It’s true: Donald Trump wins Democrats’ first caucus in Iowa


World, Americas

The Dems botch up their first vote to select a candidate to take on the President

Democratic presidential candidate Bernie Sanders addresses supporters before the botchup of the Iowa caucus vote on Monday. Sanders claimed to have won the vote with Pete Buttigieg supposedly coming in a strong second. (AFP)

DES MOINES (US): The Democrats’ first vote to select a candidate who will take on Donald Trump was reduced to a farce on Tuesday, with the party unable to declare the results in the Iowa caucus due to what it called a technical glitch.

U.S. president Donald Trump called it incompetence.

"The Democrat caucus is an unmitigated disaster. Nothing works, just like they ran the country," he wrote on Twitter.

Alluding to his own victory following Republican caucuses in the Midwestern farm state, Trump said "the only person that can claim a very big victory in Iowa last night is 'Trump.'"

Republicans gloated over the setback.

With newspapers unable to run headlines declaring a winner in the first-in-the-nation vote, two candidates gave quasi victory speeches: leftist senator Bernie Sanders and young moderate Pete Buttigieg.

In a statement read on US networks, Mandy McClure, communications director at the Iowa Democratic Party, said further checks were ordered after "inconsistencies" were found in the reporting of three sets of results.

"This is simply a reporting issue," she said, not "a hack or an intrusion."

Figures released by the Sanders campaign five hours after the caucuses opened across Iowa showed Buttigieg in second spot, a strong showing for the candidate who was essentially unknown just one year ago.

"Iowa you have shocked the nation," the 38-year-old gay military reservist told cheering supporters in what sounded very much like a victory speech. "Because tonight, an improbable hope became an undeniable reality."

Sanders, running as a democratic socialist, also took to the microphones to proclaim he had "a good feeling we're going to be doing very, very well here in Iowa."

"Tonight in this enormously consequential 2020 election, the first state in the country has voted, and today marks the beginning of the end for Donald Trump," said the 78-year-old.

A Bernie supporter from Des Moines, 35-year-old Lauren Campbell, expressed nervousness at the results' delay. "As a Bernie supporter in 2016, it's very easy for me to not trust the system right now.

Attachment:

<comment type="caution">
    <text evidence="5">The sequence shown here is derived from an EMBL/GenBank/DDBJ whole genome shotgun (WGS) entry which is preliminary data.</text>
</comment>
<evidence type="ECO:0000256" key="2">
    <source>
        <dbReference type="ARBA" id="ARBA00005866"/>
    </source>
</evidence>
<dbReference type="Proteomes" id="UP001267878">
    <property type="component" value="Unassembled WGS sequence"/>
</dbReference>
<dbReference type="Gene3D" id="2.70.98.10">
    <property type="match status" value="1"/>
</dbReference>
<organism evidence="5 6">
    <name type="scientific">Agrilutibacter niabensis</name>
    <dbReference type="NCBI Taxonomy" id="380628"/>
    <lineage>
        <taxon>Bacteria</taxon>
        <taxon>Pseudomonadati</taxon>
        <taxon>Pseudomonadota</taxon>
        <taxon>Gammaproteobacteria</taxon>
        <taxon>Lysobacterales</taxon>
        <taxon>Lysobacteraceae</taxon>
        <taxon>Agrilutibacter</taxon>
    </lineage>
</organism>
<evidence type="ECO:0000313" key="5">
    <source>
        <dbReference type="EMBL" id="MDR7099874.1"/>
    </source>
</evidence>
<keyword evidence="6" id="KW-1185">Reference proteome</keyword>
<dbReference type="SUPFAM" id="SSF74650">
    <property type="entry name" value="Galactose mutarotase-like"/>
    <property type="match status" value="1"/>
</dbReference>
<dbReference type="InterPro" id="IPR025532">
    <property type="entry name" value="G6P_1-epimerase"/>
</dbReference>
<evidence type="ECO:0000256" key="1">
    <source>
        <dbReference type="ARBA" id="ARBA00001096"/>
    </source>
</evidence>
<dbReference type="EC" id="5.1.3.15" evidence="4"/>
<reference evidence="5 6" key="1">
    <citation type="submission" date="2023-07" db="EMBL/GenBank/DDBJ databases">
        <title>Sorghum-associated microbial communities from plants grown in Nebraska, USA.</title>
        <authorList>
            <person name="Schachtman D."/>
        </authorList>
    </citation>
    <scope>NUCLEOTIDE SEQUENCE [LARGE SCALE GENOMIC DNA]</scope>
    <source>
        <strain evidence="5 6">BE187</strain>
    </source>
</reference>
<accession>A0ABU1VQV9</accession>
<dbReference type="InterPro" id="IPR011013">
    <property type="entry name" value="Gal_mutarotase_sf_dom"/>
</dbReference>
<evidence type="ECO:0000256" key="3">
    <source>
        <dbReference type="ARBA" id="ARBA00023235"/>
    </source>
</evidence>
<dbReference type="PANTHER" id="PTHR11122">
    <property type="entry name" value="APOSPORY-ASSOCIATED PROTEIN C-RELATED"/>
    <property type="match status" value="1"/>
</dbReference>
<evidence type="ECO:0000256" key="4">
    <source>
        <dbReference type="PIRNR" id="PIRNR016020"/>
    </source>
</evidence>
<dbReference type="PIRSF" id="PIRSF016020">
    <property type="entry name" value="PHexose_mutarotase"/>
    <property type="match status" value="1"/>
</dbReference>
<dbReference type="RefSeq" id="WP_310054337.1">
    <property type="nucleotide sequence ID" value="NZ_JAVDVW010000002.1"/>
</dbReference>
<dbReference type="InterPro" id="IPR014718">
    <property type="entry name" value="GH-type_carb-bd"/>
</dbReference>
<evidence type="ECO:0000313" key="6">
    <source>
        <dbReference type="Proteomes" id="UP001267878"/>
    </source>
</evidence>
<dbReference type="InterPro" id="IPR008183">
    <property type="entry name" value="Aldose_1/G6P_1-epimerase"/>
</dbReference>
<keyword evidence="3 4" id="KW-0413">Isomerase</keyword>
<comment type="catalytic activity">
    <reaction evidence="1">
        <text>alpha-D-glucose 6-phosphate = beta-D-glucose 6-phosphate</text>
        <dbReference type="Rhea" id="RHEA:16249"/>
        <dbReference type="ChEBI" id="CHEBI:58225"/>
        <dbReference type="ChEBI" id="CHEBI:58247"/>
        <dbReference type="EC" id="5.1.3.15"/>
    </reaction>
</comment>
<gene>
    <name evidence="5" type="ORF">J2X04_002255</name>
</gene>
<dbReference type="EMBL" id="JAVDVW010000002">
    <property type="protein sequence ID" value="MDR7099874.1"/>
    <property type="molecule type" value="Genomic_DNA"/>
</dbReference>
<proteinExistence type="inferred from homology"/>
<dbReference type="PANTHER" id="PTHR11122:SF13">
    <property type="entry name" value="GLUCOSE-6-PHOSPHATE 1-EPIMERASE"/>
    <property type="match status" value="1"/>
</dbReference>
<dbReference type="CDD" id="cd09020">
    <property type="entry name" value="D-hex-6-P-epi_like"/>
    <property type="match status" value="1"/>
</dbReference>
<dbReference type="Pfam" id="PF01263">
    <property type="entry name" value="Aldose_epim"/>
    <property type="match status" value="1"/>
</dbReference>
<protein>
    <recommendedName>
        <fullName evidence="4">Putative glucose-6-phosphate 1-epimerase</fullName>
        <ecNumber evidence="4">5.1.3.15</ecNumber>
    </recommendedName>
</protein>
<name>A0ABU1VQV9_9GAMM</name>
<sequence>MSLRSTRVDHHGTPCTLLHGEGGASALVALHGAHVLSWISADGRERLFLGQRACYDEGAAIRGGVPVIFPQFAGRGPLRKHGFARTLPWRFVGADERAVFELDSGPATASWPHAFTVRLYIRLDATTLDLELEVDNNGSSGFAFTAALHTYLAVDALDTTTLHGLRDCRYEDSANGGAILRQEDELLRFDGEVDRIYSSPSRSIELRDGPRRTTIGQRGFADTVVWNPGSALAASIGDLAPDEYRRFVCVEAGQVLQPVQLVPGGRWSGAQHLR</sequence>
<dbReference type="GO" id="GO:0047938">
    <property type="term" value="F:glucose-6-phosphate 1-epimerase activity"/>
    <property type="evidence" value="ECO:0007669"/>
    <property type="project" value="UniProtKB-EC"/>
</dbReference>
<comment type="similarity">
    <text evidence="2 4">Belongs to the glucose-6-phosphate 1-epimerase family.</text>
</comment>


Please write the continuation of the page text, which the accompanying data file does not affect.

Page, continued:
But Sanders later took the bold step of releasing internal, unpublished results from nearly 40 percent of precincts, showing him with 28.62 percent of the state delegate equivalent, the figure used to determine who wins the Iowa caucuses.

Buttigieg was credited with 25.71 percent, followed by progressive senator Elizabeth Warren on 18.42 percent, the data indicated.

Biden, the national frontrunner, was in fourth spot, at 15.08 percent, a disappointing showing for the candidate who has consistently claimed he is the person best positioned to take on and defeat Trump.

"The top finishers, probably Sanders and Buttigieg, could have used their showings to launch into New Hampshire for next Tuesday's primary. Instead, the story is the shocking incompetence of the Iowa Democratic Party," University of Virginia political scientist Larry Sabato told AFP.

Unlike secret ballot voting, Iowa caucus-goers publicly declare their choice by standing together with other supporters of a candidate. Candidates who reach 15 percent support earn delegates for the nomination race while supporters of candidates who fall short can shift to others.

It appeared the delays may have been exacerbated by new rules instituted after the 2016 election that require caucuses to report three sets of numerical data throughout the process, rather than one set previously.

Held across nearly 1,700 sites, the Iowa vote offers a critical early look at the viability of the 11 Democrats still in the race -- even though just 41 delegates are up for grabs, a fraction of the 1,991 needed to secure the nomination in July.